Differential Evolution between Monotocous and Polytocous Species

  • Ahn, Hyeonju (Department of Agricultural Biotechnology, Seoul National University) ;
  • Kim, Kyu-Won (Interdisciplinary Program in Bioinformatics, Seoul National University) ;
  • Kim, Hyeon Jeong (C&K Genomics, Seoul National University Research Park) ;
  • Cho, Seoae (C&K Genomics, Seoul National University Research Park) ;
  • Kim, Heebal (Department of Agricultural Biotechnology, Seoul National University)
  • Received : 2013.11.05
  • Accepted : 2013.12.13
  • Published : 2014.04.01


One of the most important traits for both animal science and livestock production is the number of offspring for a species. This study was performed to identify differentially evolved genes and their distinct functions that influence the number of offspring at birth by comparative analysis of eight monotocous mammals and seven polytocous mammals in a number of scopes: specific amino acid substitution with site-wise adaptive evolution, gene expansion and specific orthologous group. The mutually exclusive amino acid substitution among the 16 mammalian species identified five candidate genes. These genes were both directly and indirectly related to ovulation. Furthermore, in monotocous mammals, the EPH gene family was found to have undergone expansion. Previously, the EPHA4 gene was found to positively affect litter size in pigs and supports the possibility of the EPH gene playing a role in determining the number of offspring per birth. The identified genes in this study offer a basis from which the differences between monotocous and polytocous species can be studied. Furthermore, these genes may harbor some clues to the underlying mechanism, which determines litter size and may prove useful for livestock breeding strategies.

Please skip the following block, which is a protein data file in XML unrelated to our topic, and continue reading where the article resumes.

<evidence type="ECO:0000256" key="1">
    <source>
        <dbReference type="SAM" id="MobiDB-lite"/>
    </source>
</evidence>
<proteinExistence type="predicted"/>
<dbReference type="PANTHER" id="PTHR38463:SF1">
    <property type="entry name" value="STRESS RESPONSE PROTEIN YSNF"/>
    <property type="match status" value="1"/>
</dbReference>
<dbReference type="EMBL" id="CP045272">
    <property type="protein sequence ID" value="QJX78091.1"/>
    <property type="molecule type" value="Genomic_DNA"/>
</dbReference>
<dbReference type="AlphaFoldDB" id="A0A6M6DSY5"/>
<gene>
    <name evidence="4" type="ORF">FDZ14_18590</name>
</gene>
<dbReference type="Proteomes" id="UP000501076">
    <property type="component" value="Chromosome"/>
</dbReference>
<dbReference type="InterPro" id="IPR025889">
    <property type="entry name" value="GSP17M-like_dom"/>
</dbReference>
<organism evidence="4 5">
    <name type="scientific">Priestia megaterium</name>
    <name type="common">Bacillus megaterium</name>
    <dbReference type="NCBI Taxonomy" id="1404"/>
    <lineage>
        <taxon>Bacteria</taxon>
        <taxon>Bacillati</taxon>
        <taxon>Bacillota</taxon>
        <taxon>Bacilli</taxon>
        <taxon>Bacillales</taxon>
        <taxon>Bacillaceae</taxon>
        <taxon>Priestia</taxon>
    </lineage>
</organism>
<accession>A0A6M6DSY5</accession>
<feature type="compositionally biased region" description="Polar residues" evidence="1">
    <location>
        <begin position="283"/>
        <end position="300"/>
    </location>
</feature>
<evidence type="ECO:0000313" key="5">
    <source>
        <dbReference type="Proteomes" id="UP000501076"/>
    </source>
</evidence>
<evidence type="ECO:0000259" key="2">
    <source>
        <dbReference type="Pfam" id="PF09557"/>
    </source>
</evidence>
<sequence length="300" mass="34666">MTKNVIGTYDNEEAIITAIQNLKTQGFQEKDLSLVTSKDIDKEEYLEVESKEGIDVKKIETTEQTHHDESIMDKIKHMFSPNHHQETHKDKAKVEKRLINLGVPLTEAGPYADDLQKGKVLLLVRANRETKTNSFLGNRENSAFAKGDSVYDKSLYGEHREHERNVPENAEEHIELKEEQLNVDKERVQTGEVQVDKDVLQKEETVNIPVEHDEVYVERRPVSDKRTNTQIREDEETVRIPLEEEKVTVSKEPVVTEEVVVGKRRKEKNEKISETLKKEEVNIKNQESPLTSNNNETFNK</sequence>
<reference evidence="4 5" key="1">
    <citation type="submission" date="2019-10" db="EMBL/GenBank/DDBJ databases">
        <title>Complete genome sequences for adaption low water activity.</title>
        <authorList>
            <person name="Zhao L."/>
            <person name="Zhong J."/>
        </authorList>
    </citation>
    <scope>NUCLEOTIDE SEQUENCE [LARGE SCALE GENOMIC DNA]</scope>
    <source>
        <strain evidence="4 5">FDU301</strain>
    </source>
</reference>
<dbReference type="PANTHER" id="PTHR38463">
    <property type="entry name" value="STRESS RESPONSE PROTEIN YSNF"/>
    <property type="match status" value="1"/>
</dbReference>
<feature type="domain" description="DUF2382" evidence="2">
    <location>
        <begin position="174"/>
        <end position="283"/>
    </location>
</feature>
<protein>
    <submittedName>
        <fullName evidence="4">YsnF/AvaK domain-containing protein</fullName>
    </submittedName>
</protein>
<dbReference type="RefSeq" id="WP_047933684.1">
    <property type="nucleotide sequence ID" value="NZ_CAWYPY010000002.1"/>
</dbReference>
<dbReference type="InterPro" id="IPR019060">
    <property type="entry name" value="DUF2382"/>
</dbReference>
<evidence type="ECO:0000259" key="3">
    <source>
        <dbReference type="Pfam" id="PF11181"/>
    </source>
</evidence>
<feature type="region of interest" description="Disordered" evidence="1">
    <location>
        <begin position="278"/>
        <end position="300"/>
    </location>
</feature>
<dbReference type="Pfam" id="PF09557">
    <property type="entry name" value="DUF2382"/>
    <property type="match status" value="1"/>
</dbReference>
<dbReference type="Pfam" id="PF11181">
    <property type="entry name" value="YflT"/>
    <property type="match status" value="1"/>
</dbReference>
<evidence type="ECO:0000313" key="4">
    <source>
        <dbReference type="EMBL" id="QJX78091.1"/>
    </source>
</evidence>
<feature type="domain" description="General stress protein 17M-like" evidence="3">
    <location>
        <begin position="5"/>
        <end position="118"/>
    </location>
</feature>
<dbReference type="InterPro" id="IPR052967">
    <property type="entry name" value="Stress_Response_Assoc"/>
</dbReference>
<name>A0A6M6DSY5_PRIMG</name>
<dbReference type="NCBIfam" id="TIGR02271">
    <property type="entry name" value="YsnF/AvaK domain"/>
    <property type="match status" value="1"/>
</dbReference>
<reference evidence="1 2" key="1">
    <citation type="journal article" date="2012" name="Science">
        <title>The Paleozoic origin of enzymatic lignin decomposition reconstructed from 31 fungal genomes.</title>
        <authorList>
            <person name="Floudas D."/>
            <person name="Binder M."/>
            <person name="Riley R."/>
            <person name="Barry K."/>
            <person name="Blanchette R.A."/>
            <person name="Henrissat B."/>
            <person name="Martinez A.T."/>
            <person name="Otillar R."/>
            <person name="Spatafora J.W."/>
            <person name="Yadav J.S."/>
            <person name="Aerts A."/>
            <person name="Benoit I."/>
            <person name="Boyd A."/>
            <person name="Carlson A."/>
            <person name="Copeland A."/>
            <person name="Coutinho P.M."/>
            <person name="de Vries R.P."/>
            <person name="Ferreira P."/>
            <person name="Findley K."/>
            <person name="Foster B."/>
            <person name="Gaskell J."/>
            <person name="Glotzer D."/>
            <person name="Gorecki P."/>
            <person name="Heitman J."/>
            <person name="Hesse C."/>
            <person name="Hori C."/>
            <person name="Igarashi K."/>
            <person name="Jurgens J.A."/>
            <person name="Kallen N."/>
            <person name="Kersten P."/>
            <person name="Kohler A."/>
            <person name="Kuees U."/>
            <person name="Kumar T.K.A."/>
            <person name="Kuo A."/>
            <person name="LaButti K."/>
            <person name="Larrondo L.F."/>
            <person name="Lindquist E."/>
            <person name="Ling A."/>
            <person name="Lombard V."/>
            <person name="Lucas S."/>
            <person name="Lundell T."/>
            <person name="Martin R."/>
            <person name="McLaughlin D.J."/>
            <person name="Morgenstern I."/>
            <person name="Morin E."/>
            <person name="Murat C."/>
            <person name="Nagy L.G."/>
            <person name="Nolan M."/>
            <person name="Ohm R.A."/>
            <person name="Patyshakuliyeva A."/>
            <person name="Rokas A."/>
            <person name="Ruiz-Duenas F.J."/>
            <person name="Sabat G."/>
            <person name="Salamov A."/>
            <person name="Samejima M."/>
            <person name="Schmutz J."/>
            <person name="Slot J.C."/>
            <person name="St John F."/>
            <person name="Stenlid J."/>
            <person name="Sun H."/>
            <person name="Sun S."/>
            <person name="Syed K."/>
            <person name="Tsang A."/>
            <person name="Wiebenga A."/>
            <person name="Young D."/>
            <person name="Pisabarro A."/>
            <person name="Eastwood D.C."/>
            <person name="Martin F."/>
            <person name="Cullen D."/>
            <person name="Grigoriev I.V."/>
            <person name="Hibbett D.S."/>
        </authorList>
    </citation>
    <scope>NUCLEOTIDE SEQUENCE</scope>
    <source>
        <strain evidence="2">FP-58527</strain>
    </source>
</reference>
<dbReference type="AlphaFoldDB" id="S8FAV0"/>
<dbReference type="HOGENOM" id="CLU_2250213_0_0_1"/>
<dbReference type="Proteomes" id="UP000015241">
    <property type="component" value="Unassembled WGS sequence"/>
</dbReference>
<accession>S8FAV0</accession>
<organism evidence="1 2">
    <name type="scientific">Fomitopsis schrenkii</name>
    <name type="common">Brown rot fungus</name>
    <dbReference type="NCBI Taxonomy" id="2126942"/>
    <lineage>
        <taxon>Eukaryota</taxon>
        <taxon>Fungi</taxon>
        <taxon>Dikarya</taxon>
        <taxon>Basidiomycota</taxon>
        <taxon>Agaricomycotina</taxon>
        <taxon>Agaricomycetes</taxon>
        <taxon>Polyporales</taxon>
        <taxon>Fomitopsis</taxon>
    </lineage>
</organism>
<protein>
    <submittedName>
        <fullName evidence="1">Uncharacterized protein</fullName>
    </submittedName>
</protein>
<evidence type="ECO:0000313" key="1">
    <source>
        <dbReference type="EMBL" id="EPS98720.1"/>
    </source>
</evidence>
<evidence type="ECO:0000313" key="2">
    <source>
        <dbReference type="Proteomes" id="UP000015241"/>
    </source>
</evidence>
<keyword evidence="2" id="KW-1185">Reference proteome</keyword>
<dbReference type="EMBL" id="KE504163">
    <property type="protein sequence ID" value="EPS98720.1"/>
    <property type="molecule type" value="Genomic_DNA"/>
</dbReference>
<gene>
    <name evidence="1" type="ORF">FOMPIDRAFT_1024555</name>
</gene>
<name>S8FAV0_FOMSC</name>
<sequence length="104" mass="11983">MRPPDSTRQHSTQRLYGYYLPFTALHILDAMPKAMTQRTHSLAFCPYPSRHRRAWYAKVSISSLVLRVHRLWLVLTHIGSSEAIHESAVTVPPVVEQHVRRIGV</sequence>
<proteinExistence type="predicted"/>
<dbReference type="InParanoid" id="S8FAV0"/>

Monotocous;Polytocous;Differential Evolution


Supported by : Rural Development Administration


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